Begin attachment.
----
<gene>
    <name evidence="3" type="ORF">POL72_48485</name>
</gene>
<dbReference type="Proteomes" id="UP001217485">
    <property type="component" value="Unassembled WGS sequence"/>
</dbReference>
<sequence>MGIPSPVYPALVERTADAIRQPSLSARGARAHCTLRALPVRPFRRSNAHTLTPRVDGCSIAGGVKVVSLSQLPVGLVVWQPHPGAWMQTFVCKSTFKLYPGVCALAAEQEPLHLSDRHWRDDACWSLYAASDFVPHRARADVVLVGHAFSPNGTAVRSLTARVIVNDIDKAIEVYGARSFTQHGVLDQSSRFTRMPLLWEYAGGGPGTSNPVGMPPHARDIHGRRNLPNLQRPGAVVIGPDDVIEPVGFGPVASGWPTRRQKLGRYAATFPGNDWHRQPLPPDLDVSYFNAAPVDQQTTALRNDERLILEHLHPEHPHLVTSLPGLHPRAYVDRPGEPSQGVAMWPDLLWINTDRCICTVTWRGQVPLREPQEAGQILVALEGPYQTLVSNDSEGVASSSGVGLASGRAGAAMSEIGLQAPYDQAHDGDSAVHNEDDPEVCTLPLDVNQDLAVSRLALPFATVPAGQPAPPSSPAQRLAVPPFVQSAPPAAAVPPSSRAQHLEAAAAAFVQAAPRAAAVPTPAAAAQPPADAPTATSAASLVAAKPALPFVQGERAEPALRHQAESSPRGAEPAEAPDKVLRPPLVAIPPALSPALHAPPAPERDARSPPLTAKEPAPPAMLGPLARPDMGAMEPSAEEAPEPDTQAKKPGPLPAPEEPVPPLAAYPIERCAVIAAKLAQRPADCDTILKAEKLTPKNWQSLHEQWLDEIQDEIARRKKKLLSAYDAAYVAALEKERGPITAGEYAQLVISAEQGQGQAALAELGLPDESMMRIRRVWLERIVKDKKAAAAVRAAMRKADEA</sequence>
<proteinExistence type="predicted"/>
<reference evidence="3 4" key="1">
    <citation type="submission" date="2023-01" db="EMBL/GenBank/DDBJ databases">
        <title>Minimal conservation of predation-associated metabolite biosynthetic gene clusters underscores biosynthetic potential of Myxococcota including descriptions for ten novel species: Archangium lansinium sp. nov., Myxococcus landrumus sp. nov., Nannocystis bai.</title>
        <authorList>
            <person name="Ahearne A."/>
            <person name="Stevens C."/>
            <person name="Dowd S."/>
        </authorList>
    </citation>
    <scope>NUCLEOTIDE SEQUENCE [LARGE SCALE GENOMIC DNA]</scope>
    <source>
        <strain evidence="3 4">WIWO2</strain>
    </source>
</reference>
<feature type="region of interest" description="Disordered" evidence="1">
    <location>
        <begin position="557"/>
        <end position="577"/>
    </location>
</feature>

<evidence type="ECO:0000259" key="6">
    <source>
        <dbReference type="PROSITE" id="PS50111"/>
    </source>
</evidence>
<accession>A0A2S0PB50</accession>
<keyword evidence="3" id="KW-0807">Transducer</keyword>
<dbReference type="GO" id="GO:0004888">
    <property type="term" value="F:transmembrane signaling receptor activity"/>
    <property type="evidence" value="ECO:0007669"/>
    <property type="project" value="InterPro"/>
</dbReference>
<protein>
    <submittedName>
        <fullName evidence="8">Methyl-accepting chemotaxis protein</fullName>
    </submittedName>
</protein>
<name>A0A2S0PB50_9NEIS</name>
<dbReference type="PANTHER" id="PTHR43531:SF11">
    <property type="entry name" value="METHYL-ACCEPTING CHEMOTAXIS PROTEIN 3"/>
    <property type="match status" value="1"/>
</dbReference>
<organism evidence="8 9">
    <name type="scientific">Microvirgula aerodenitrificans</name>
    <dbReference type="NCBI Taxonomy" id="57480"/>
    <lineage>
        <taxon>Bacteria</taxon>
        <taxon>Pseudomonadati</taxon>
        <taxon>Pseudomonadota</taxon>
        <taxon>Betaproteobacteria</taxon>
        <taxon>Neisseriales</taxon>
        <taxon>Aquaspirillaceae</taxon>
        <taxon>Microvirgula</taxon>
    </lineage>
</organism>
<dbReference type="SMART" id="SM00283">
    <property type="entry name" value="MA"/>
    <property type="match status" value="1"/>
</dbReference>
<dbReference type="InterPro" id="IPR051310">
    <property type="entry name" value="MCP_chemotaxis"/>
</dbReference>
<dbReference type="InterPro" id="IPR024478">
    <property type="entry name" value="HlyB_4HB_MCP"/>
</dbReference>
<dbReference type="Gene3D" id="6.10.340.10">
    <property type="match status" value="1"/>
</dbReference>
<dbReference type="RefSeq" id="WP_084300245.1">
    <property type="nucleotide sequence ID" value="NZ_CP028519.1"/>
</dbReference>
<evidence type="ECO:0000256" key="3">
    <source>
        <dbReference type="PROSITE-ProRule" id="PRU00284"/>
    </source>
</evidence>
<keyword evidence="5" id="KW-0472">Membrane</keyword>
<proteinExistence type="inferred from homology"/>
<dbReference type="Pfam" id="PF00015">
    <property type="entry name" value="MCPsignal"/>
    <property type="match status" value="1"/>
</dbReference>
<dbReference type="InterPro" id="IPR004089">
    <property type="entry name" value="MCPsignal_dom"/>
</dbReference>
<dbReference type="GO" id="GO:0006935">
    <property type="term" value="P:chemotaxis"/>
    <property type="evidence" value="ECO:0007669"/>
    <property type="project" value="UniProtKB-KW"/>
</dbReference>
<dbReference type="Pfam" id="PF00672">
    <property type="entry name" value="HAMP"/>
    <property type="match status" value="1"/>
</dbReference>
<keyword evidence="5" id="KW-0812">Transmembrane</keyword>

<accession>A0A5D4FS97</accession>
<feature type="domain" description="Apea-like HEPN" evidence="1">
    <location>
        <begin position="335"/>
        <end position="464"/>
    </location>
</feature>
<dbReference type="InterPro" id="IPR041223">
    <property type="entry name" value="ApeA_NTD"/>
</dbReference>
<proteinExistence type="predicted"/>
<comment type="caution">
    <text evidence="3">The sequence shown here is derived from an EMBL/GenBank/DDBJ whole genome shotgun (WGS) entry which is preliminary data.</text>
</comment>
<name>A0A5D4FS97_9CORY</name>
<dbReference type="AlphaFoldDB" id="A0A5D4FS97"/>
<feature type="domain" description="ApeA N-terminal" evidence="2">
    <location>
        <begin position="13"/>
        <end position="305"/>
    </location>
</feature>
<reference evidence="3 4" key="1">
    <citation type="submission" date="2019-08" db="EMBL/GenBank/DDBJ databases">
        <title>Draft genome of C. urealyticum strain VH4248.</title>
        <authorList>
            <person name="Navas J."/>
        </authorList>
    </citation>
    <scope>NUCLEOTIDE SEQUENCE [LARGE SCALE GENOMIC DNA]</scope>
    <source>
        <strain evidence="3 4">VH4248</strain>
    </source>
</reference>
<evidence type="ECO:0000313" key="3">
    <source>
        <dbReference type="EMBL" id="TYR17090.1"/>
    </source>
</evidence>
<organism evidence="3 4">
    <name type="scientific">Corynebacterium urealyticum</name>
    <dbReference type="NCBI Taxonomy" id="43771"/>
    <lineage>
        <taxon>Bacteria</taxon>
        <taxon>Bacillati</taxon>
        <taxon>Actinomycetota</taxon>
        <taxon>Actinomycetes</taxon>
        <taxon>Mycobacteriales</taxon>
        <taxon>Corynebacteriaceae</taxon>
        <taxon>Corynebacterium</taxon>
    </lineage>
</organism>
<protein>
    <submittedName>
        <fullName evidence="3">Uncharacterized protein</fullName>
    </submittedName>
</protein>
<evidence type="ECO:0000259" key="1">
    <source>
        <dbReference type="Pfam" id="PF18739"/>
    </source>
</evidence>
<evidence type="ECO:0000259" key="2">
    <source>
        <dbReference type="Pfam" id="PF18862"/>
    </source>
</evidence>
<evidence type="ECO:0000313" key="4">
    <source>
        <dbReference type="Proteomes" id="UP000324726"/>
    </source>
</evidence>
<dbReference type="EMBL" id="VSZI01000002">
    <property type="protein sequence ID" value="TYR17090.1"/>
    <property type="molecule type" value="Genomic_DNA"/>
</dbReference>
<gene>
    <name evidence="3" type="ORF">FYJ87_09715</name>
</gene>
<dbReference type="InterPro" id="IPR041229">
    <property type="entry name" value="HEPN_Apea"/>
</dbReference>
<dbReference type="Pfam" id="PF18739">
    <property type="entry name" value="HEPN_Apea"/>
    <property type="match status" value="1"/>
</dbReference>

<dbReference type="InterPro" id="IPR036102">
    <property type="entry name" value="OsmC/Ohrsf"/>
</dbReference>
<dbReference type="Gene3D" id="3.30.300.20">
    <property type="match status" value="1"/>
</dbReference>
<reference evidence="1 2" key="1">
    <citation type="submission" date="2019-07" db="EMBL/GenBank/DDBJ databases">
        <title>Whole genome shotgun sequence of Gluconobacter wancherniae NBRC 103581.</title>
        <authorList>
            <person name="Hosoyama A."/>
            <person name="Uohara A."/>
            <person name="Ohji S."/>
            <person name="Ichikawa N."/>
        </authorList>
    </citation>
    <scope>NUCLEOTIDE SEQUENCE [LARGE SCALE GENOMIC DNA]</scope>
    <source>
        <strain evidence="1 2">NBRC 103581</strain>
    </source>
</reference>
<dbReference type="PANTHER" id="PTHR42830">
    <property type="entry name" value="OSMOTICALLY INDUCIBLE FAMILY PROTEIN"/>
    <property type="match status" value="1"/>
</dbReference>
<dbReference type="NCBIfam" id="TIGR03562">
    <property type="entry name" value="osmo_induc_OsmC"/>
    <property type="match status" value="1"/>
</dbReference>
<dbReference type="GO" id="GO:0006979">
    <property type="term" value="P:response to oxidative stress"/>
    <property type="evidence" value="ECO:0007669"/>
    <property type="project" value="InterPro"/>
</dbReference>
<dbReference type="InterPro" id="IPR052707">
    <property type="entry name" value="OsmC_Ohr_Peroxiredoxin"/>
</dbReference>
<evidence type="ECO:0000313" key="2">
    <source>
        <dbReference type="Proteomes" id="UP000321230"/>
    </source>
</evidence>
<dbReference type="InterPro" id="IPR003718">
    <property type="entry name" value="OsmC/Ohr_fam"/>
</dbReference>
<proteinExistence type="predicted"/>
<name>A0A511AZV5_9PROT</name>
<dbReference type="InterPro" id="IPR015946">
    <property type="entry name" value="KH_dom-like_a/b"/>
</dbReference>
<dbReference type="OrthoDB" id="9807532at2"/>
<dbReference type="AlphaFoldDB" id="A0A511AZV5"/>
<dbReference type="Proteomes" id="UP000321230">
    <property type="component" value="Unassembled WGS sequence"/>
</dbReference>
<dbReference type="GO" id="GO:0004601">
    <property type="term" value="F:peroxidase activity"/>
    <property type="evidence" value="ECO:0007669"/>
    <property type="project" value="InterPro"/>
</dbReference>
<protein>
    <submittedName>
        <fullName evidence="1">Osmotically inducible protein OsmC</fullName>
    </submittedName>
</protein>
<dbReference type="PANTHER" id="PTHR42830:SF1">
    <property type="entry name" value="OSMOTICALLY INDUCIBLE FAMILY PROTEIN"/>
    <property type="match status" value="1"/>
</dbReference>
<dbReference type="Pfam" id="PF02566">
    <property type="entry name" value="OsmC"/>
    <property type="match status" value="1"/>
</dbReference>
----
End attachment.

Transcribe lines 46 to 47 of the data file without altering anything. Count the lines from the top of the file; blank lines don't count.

<name>A0A2S0PB50_9NEIS</name>
<dbReference type="PANTHER" id="PTHR43531:SF11">